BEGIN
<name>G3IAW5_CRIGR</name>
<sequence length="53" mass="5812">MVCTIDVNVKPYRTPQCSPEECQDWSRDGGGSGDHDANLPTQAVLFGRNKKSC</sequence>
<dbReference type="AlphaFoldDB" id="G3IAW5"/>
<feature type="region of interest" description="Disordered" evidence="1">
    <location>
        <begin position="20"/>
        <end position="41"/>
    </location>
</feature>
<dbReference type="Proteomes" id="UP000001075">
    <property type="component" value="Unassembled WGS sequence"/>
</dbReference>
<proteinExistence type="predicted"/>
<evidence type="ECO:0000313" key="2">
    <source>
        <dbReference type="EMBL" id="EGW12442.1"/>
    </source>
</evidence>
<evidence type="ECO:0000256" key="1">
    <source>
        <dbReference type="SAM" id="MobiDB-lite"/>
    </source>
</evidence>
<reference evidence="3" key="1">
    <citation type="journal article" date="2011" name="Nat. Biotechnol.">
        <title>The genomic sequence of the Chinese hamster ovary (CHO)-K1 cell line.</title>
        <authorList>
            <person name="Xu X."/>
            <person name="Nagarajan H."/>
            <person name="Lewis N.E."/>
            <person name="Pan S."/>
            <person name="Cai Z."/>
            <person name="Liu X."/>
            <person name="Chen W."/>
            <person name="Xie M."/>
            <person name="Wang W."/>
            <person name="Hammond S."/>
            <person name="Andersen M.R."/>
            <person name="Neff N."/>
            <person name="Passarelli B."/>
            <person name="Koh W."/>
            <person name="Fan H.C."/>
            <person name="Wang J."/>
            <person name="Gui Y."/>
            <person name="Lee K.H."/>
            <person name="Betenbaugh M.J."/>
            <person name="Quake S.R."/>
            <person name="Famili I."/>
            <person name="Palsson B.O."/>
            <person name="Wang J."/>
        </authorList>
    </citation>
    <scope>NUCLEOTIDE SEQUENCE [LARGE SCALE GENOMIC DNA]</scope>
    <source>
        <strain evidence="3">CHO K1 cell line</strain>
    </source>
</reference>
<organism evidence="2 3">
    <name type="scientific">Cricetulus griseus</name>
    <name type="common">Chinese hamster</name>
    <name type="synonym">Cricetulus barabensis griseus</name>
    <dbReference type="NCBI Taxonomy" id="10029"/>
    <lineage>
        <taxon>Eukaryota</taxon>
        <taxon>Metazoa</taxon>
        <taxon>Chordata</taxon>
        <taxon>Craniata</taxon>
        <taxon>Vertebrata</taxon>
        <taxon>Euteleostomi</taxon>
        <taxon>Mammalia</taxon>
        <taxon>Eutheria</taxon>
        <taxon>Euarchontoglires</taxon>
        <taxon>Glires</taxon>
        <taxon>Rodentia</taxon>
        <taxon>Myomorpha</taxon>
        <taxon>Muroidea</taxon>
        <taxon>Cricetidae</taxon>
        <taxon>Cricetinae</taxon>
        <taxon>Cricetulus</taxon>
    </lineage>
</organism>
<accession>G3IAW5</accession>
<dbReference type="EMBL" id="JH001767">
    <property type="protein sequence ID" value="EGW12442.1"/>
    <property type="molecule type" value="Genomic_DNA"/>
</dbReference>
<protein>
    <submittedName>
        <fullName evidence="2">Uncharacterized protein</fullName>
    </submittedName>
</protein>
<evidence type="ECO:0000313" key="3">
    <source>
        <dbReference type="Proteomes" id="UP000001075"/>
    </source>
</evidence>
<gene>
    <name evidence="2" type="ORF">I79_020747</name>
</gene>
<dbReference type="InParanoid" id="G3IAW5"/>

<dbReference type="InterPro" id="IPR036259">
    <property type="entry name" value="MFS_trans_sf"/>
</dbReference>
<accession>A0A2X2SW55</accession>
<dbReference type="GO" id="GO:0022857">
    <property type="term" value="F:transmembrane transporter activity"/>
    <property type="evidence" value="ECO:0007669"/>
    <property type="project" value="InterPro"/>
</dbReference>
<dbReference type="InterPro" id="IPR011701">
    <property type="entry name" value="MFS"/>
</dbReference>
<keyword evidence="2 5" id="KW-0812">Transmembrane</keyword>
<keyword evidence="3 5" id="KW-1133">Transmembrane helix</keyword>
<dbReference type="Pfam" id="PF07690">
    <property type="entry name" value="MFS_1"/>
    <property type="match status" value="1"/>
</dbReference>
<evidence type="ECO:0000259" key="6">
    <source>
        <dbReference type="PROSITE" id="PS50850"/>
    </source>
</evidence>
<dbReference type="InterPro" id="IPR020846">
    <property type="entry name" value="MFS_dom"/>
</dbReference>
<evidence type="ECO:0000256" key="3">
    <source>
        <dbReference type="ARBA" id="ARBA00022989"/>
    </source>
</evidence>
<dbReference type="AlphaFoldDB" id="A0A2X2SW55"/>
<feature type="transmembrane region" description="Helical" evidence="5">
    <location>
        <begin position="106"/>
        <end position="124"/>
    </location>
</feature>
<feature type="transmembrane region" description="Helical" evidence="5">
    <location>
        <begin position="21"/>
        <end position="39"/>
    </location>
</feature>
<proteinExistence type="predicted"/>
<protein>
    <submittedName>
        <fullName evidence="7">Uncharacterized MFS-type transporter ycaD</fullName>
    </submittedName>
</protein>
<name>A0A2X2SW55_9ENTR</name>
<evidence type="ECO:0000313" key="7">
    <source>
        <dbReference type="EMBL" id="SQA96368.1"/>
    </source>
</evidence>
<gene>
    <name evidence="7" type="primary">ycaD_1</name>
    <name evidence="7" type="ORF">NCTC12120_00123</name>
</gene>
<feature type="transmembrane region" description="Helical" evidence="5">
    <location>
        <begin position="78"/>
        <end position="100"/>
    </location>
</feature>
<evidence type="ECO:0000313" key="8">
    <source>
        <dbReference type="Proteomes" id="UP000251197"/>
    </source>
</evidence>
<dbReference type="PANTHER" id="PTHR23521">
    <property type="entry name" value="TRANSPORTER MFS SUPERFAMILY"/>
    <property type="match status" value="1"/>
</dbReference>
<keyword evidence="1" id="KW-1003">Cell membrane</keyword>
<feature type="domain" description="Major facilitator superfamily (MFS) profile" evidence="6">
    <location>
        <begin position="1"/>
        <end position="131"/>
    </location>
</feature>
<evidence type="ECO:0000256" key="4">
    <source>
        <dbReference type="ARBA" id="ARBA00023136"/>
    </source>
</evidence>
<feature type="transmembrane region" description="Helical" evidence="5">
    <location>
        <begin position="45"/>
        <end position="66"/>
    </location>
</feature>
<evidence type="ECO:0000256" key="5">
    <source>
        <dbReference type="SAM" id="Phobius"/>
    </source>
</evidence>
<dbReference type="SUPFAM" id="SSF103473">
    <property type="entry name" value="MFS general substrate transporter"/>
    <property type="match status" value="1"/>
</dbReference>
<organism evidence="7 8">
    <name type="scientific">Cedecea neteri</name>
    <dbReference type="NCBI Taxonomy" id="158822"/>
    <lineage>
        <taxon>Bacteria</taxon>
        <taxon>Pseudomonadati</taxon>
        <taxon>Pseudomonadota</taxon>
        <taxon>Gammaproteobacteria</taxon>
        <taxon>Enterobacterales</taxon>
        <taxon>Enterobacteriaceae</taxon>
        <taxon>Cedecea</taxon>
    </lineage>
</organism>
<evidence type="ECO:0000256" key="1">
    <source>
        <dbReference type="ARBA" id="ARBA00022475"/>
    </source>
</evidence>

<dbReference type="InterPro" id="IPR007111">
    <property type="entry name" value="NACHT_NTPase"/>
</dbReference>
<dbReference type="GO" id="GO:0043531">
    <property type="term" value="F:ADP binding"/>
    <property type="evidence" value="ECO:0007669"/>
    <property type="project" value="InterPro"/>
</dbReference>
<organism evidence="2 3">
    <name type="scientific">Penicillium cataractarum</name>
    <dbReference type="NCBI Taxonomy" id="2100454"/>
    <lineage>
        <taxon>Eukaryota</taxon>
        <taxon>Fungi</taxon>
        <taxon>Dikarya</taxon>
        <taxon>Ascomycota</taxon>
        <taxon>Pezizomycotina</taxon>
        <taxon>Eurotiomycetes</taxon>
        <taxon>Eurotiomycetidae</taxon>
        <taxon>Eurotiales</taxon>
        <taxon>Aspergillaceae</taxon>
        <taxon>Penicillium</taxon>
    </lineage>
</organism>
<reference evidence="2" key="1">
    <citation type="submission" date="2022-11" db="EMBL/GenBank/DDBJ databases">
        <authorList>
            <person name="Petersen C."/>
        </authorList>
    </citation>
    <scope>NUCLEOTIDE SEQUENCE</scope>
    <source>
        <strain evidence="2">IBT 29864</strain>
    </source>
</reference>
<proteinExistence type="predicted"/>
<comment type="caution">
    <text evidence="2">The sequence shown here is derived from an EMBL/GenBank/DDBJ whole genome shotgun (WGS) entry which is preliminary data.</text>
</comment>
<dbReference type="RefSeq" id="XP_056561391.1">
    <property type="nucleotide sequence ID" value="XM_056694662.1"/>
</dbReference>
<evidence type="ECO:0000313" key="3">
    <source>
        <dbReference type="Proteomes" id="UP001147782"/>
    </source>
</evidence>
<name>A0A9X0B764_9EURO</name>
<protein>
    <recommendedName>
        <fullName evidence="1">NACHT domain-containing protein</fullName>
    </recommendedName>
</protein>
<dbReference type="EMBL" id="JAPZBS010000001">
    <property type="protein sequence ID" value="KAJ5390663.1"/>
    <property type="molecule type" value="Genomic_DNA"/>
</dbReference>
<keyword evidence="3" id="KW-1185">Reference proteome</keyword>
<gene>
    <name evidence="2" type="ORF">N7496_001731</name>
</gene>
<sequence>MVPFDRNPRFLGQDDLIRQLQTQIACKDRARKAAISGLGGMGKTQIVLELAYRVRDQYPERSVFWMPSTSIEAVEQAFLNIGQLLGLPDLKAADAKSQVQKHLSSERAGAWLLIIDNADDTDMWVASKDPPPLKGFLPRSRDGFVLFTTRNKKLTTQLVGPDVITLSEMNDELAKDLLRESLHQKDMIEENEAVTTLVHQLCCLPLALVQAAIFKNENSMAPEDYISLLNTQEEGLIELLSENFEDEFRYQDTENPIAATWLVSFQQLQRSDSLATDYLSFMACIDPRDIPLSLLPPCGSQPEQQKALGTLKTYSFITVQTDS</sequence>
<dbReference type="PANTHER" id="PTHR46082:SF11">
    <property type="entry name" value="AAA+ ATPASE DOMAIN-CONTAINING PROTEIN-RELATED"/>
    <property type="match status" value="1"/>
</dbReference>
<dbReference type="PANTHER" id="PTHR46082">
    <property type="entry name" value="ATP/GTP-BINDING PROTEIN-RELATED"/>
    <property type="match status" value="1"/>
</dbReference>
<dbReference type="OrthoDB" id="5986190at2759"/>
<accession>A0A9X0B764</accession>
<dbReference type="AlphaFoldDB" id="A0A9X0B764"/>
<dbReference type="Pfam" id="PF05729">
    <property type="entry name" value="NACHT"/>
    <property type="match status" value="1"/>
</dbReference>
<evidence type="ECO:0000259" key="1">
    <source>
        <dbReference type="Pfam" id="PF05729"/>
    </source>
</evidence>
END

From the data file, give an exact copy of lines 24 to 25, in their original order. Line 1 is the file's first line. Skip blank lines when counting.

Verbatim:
<reference evidence="3" key="1">
    <citation type="journal article" date="2011" name="Nat. Biotechnol.">